“The situation has been bad for years here. Israeli soldiers search our houses day and night, vandalise and arrest people without any warning,” says Alma*, a Palestinian woman from Hebron, the largest Palestinian city in the West Bank, in the Occupied Palestinian Territories, as she describes the situation since the Israel-Gaza war erupted on 7 October.
Alma’s apartment in Hebron was destroyed by Israeli soldiers just a few days ago. “Since 7 October, things have been much worse, there´s no mercy. People in my community are deeply affected and live in constant fear,” she says.
Increased violence and harassment by the Israeli settlers and soldiers
Hebron serves as a stark illustration of the Palestinian’s suffering under occupation: a pervasive climate of intimidation and coercion. The daily reality of people’s lives translates into restrictions of movements, forced evictions and displacement, house demolitions, search-and-arrest operations, disruption of schooling and the continuous presence of the Israeli military and settlers.
The recent escalation of the Israel-Gaza war has only exacerbated the violence and restrictions imposed on the Palestinians living in the West Bank. As of 2 January, OCHA has recorded that at least 198 Palestinian households comprising 1,208 people, including 586 children, have been displaced amid settler violence and access restrictions in the West Bank since 7 October. They represent 78 per cent of all displacement reported due to settler violence and access restrictions since the beginning of 2023.
“Immediately after 7 October, we could already see how things took a darker turn. People’s access to basic services, including shops and healthcare, has been heavily restricted,” says Simona Onidi, Médecins Sans Frontières (MSF) project coordinator in Hebron.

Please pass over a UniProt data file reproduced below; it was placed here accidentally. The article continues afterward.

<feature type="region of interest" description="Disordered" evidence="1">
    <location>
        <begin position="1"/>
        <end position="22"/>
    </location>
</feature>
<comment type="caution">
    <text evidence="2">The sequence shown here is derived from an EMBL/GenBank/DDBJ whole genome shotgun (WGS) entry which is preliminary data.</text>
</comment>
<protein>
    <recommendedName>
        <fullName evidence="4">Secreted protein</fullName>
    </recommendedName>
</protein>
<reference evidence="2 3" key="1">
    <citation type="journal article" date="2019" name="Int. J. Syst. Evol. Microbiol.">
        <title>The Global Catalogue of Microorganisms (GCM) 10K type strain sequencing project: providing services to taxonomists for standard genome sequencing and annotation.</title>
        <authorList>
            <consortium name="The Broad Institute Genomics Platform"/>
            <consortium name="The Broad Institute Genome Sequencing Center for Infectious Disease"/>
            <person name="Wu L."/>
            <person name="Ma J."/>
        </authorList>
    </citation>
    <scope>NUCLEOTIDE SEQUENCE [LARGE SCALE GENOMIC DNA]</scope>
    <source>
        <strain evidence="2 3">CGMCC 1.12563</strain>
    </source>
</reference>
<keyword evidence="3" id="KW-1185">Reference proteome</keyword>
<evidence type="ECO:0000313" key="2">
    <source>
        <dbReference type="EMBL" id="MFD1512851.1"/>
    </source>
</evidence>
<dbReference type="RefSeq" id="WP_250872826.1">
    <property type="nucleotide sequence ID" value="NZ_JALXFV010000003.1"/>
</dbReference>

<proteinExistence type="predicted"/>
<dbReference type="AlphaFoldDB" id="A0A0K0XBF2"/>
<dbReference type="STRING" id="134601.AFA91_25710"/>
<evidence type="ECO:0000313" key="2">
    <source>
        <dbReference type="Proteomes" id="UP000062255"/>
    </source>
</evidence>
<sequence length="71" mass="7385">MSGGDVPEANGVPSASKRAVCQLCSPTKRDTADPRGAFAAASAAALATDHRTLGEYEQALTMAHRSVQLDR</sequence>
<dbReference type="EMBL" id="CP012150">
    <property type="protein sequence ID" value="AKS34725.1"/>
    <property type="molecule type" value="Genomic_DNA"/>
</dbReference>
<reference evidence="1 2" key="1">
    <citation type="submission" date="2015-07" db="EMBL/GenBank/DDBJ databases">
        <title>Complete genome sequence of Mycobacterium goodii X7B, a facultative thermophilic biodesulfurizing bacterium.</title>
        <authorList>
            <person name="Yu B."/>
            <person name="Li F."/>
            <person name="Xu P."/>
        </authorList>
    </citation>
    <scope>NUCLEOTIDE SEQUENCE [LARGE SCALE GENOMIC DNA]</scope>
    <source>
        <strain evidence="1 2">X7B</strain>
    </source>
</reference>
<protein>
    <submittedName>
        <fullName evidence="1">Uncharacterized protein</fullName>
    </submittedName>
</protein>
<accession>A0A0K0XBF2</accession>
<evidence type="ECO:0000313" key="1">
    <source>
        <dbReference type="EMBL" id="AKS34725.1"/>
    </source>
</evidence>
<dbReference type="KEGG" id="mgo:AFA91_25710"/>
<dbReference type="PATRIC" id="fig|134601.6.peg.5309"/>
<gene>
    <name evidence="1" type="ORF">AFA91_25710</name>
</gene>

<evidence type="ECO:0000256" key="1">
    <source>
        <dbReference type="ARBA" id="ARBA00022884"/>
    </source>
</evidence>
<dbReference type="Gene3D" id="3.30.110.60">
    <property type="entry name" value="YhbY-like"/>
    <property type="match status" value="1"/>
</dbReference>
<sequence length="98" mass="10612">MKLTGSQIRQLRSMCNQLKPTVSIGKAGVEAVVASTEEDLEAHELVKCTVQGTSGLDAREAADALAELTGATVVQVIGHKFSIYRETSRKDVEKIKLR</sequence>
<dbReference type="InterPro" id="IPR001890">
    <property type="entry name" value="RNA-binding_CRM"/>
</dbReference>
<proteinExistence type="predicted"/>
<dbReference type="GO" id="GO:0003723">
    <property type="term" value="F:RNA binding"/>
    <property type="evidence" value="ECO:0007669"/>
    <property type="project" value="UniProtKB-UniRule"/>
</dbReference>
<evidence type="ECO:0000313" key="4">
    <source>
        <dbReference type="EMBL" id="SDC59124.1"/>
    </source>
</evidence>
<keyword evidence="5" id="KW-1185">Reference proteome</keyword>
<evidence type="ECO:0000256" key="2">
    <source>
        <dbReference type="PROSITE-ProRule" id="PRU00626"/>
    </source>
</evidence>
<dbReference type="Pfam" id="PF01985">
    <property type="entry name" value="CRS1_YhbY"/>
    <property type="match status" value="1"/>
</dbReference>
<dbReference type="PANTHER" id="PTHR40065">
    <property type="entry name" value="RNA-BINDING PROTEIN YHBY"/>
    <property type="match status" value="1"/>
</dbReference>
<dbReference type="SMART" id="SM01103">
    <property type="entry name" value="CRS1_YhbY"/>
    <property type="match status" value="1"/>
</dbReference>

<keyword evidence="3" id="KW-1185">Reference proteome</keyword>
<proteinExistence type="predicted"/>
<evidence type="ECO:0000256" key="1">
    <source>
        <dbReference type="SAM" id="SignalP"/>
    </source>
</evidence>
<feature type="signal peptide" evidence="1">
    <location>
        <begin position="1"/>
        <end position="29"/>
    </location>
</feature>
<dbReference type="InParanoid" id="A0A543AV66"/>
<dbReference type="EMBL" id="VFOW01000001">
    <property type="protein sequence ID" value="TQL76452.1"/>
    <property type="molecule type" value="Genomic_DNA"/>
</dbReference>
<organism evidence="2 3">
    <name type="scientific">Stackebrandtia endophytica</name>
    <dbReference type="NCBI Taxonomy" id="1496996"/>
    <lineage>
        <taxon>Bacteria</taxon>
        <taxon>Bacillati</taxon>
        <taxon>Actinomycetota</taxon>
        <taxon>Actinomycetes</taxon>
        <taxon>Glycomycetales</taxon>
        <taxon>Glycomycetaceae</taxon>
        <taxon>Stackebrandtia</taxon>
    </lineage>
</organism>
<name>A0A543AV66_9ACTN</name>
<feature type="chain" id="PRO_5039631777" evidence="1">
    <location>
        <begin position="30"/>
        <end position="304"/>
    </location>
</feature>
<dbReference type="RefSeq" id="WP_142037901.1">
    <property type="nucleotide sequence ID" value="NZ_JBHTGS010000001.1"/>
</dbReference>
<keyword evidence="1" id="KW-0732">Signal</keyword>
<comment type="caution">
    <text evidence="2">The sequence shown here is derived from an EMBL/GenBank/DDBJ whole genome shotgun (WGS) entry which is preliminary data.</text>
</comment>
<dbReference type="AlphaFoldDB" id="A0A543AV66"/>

“The provision of healthcare was also disrupted. Due to the severe movement restrictions and risk of violence for both patients and medical staff, we observed a 78 per cent reduction of medical consultations performed by our team in October 2023, compared to the previous month,” says Onidi.
In Hebron’s old city, located in the Israeli-controlled area of Hebron known as (H2), restrictions on entry and exit are extremely constrained and unpredictable, impacting all aspects of Palestinians living there. H2 has long been one of the most restricted areas within the West Bank, with 21 permanent checkpoints operated by Israeli forces that regulate the movement of Palestinian residents and pose significant barriers to healthcare workers trying to access the area.
In the first weeks following the Israel-Gaza war, Israeli forces further restricted movements, opening the checkpoints only one hour in the morning and one hour in the afternoon, for only a few days a week. At times, Palestinians aren’t allowed to leave their homes for four consecutive days, not even to get the trash out or open their windows.
“I cannot compare the level of intensity today to before [the war]. It’s as if the Israeli settlers and army have no limits,” says Aliyah*, a Palestinian woman from Tel Rumeida in H2.
“I’m pregnant and for example, this morning, the soldiers asked me to pass through the x-ray machine three times [at the checkpoint]. I asked not to go through, for the safety of my baby, but they wouldn´t listen – as if they don’t even believe that I am pregnant, “says Aliyah.
“We are all terrified. People think that the situation in Gaza will happen in the West Bank. Are we next? We just don’t know when,” says Salma*, another resident of the H2 area in Hebron.
Movement restrictions compromise healthcare.
As the disruption to medical access has increased for the past two months due to the movement restrictions and violence, our teams have progressively expanded our response to provide healthcare to people who are unable to reach medical facilities.